Dŵr Cymru has put forward plans to increase the average water bill by around 26 per cent to £120 a year to help it improve services.

The water company has submitted its proposed Business Plan for 2025-30 to Ofwat, the water industry regulator.

The not-for-profit company says the plan will result, if approved, will lead to £3.5 billion investment to improve water quality, reduce leaks and reduce its impact on the environment.

Welsh Water says it is committing to invest nearly £1.9 billion in the environment between 2025 and 2030 – 84% more than across 2020-25. This will include substantially reducing phosphorous discharges from wastewater treatment to rivers in Special Areas of Conservation and starting on a multi-AMP programme to stop its network of 2,300 storm overflows causing ecological harm to rivers in its operating area.

In order to fund the investment, the water company says the average monthly bill will need to be £5 higher in 2025, and £10 by 2030.

Dŵr Cymru says its own research has shown that 84 per cent of customers find the plan acceptable.

Welsh Water Chief Executive Peter Perry said: “We have been able to keep bills flat or falling in real terms over the last 10 years, but we now need to make a material investment in our water and wastewater systems to meet the challenges of climate change, protect our rivers, and improve the resilience of our water supplies. Our research shows that the majority of our customers accept that this investment is necessary and should not be postponed. For our part we will continue to drive innovation and efficiency of our operations to reduce costs wherever we can.

“We are only too conscious of how difficult the last few years have been for our customers and this is why our plan includes significant additional support for customers who are struggling to make ends meet.”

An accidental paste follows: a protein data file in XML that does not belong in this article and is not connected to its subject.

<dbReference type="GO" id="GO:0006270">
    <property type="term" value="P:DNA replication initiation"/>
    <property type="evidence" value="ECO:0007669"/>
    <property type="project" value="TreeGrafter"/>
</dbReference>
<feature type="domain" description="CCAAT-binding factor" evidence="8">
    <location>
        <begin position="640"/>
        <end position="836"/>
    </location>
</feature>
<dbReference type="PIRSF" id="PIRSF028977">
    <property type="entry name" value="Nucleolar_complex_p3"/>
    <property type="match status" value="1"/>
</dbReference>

Alastair Lyons, Chairman of Glas Cymru, added: “We believe that the plan represents ambitious progress towards meeting the objectives of our long-term strategy Welsh Water 2050, while representing good value for customers in terms of what will be delivered. Our £3.5bn investment programme will also bring significant opportunities to increase our contribution to the Welsh economy, supporting thousands of jobs across Wales.”

The proposal has been criticised however, with Dwyfor Meirionnydd MP, Liz Saville Roberts, saying: “Just imagine if we had full control over Welsh water

“If the people of Wales got a fair price for the billions of litres of water that boost the profits of English water companies every year. Water is the oil of the future.”

Welsh Conservatives Shadow Climate Change Minister, Janet Finch-Saunders MS also criticised the proposal, saying: “It’s completely unacceptable of Dŵr Cymru to raise bills when Dŵr Cymru customers already experience the second highest average bill in Wales and England. Along with this, the CEO’s salary is a whopping £332,000 (not including pension contributions and bonus payments). This will understandably frustrate and anger hard-working customers.

“As we regretfully know, nearly a quarter of all sewage discharges in the whole of England and Wales are in Wales, with Welsh rivers making up six of the top 20 rivers in England and Wales for the overall highest number of sewage dumps.”

Welsh Water’s Business Plan for 2025-2030 has also been scrutinised by the Independent Challenge Group (ICG) to ensure that it appropriately reflects the priorities of customers as well as those of regulators and other stakeholders.